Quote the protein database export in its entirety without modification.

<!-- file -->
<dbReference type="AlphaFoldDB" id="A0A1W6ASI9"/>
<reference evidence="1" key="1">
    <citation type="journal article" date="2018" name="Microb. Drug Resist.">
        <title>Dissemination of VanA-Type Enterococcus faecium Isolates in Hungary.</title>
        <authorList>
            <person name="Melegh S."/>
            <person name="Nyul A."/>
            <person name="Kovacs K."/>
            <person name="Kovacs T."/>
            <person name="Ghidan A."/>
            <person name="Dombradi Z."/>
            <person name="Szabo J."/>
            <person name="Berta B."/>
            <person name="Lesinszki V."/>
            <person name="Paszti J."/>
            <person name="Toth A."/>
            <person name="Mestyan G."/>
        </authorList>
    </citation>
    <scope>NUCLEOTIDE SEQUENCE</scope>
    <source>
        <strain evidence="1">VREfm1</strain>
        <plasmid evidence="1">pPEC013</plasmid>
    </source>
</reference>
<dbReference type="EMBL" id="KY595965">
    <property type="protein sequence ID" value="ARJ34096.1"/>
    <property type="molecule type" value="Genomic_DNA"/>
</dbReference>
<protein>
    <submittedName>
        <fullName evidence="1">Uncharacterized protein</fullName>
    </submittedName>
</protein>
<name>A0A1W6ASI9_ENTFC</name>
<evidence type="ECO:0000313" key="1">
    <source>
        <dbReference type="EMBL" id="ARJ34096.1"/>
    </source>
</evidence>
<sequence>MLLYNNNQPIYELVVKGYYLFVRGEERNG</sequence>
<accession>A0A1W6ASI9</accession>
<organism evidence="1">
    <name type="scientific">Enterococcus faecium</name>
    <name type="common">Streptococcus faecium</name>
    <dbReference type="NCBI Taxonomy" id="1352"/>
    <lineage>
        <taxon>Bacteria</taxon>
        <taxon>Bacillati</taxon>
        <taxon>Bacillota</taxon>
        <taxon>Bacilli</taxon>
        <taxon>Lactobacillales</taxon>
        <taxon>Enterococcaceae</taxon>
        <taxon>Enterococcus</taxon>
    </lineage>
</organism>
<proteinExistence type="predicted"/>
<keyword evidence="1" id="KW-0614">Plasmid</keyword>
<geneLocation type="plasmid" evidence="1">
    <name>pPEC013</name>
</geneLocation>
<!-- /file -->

<dbReference type="AlphaFoldDB" id="A0A1W6ASI9"/>
<reference evidence="1" key="1">
    <citation type="journal article" date="2018" name="Microb. Drug Resist.">
        <title>Dissemination of VanA-Type Enterococcus faecium Isolates in Hungary.</title>
        <authorList>
            <person name="Melegh S."/>
            <person name="Nyul A."/>
            <person name="Kovacs K."/>
            <person name="Kovacs T."/>
            <person name="Ghidan A."/>
            <person name="Dombradi Z."/>
            <person name="Szabo J."/>
            <person name="Berta B."/>
            <person name="Lesinszki V."/>
            <person name="Paszti J."/>
            <person name="Toth A."/>
            <person name="Mestyan G."/>
        </authorList>
    </citation>
    <scope>NUCLEOTIDE SEQUENCE</scope>
    <source>
        <strain evidence="1">VREfm1</strain>
        <plasmid evidence="1">pPEC013</plasmid>
    </source>
</reference>
<dbReference type="EMBL" id="KY595965">
    <property type="protein sequence ID" value="ARJ34096.1"/>
    <property type="molecule type" value="Genomic_DNA"/>
</dbReference>
<protein>
    <submittedName>
        <fullName evidence="1">Uncharacterized protein</fullName>
    </submittedName>
</protein>
<name>A0A1W6ASI9_ENTFC</name>
<evidence type="ECO:0000313" key="1">
    <source>
        <dbReference type="EMBL" id="ARJ34096.1"/>
    </source>
</evidence>
<sequence>MLLYNNNQPIYELVVKGYYLFVRGEERNG</sequence>
<accession>A0A1W6ASI9</accession>
<organism evidence="1">
    <name type="scientific">Enterococcus faecium</name>
    <name type="common">Streptococcus faecium</name>
    <dbReference type="NCBI Taxonomy" id="1352"/>
    <lineage>
        <taxon>Bacteria</taxon>
        <taxon>Bacillati</taxon>
        <taxon>Bacillota</taxon>
        <taxon>Bacilli</taxon>
        <taxon>Lactobacillales</taxon>
        <taxon>Enterococcaceae</taxon>
        <taxon>Enterococcus</taxon>
    </lineage>
</organism>
<proteinExistence type="predicted"/>
<keyword evidence="1" id="KW-0614">Plasmid</keyword>
<geneLocation type="plasmid" evidence="1">
    <name>pPEC013</name>
</geneLocation>